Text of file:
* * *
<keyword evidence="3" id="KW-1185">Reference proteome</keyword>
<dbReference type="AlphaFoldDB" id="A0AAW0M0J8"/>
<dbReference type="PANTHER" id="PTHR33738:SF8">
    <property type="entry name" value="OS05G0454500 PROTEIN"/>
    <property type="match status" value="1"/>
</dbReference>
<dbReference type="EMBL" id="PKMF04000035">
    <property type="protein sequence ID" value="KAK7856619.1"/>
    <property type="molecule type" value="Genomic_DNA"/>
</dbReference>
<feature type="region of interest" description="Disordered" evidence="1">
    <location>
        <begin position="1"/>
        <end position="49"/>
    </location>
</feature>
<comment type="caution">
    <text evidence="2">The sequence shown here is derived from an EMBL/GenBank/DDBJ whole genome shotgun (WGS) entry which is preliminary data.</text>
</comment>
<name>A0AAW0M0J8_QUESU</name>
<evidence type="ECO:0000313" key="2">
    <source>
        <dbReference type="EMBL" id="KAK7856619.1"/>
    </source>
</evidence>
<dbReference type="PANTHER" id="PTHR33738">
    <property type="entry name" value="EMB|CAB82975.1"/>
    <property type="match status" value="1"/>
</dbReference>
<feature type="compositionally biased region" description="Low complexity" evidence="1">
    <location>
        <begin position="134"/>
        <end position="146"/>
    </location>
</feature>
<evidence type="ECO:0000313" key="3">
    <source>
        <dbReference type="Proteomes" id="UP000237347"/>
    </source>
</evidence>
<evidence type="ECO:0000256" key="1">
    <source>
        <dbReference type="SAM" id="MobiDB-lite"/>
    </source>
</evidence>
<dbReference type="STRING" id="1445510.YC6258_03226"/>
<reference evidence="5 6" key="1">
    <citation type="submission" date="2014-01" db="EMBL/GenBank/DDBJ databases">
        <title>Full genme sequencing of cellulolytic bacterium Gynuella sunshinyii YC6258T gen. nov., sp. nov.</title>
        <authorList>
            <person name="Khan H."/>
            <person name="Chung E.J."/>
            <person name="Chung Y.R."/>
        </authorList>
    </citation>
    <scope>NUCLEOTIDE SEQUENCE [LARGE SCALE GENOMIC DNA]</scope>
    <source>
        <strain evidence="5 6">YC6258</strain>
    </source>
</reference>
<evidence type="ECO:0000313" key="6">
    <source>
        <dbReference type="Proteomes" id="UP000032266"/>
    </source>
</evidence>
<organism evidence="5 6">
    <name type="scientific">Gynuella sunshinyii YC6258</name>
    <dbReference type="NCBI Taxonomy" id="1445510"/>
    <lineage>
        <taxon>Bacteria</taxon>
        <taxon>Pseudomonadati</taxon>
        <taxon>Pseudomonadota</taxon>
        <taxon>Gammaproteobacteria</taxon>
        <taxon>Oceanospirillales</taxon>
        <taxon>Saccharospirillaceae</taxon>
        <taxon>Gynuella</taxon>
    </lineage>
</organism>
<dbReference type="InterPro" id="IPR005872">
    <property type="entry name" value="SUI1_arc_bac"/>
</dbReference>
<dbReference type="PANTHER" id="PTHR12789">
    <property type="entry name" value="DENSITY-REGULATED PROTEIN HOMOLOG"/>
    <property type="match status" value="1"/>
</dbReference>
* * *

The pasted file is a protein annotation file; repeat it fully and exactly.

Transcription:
<keyword evidence="3" id="KW-1185">Reference proteome</keyword>
<dbReference type="AlphaFoldDB" id="A0AAW0M0J8"/>
<dbReference type="PANTHER" id="PTHR33738:SF8">
    <property type="entry name" value="OS05G0454500 PROTEIN"/>
    <property type="match status" value="1"/>
</dbReference>
<dbReference type="EMBL" id="PKMF04000035">
    <property type="protein sequence ID" value="KAK7856619.1"/>
    <property type="molecule type" value="Genomic_DNA"/>
</dbReference>
<feature type="region of interest" description="Disordered" evidence="1">
    <location>
        <begin position="1"/>
        <end position="49"/>
    </location>
</feature>
<comment type="caution">
    <text evidence="2">The sequence shown here is derived from an EMBL/GenBank/DDBJ whole genome shotgun (WGS) entry which is preliminary data.</text>
</comment>
<name>A0AAW0M0J8_QUESU</name>
<evidence type="ECO:0000313" key="2">
    <source>
        <dbReference type="EMBL" id="KAK7856619.1"/>
    </source>
</evidence>
<dbReference type="PANTHER" id="PTHR33738">
    <property type="entry name" value="EMB|CAB82975.1"/>
    <property type="match status" value="1"/>
</dbReference>
<feature type="compositionally biased region" description="Low complexity" evidence="1">
    <location>
        <begin position="134"/>
        <end position="146"/>
    </location>
</feature>
<evidence type="ECO:0000313" key="3">
    <source>
        <dbReference type="Proteomes" id="UP000237347"/>
    </source>
</evidence>
<evidence type="ECO:0000256" key="1">
    <source>
        <dbReference type="SAM" id="MobiDB-lite"/>
    </source>
</evidence>
<dbReference type="STRING" id="1445510.YC6258_03226"/>
<reference evidence="5 6" key="1">
    <citation type="submission" date="2014-01" db="EMBL/GenBank/DDBJ databases">
        <title>Full genme sequencing of cellulolytic bacterium Gynuella sunshinyii YC6258T gen. nov., sp. nov.</title>
        <authorList>
            <person name="Khan H."/>
            <person name="Chung E.J."/>
            <person name="Chung Y.R."/>
        </authorList>
    </citation>
    <scope>NUCLEOTIDE SEQUENCE [LARGE SCALE GENOMIC DNA]</scope>
    <source>
        <strain evidence="5 6">YC6258</strain>
    </source>
</reference>
<evidence type="ECO:0000313" key="6">
    <source>
        <dbReference type="Proteomes" id="UP000032266"/>
    </source>
</evidence>
<organism evidence="5 6">
    <name type="scientific">Gynuella sunshinyii YC6258</name>
    <dbReference type="NCBI Taxonomy" id="1445510"/>
    <lineage>
        <taxon>Bacteria</taxon>
        <taxon>Pseudomonadati</taxon>
        <taxon>Pseudomonadota</taxon>
        <taxon>Gammaproteobacteria</taxon>
        <taxon>Oceanospirillales</taxon>
        <taxon>Saccharospirillaceae</taxon>
        <taxon>Gynuella</taxon>
    </lineage>
</organism>
<dbReference type="InterPro" id="IPR005872">
    <property type="entry name" value="SUI1_arc_bac"/>
</dbReference>
<dbReference type="PANTHER" id="PTHR12789">
    <property type="entry name" value="DENSITY-REGULATED PROTEIN HOMOLOG"/>
    <property type="match status" value="1"/>
</dbReference>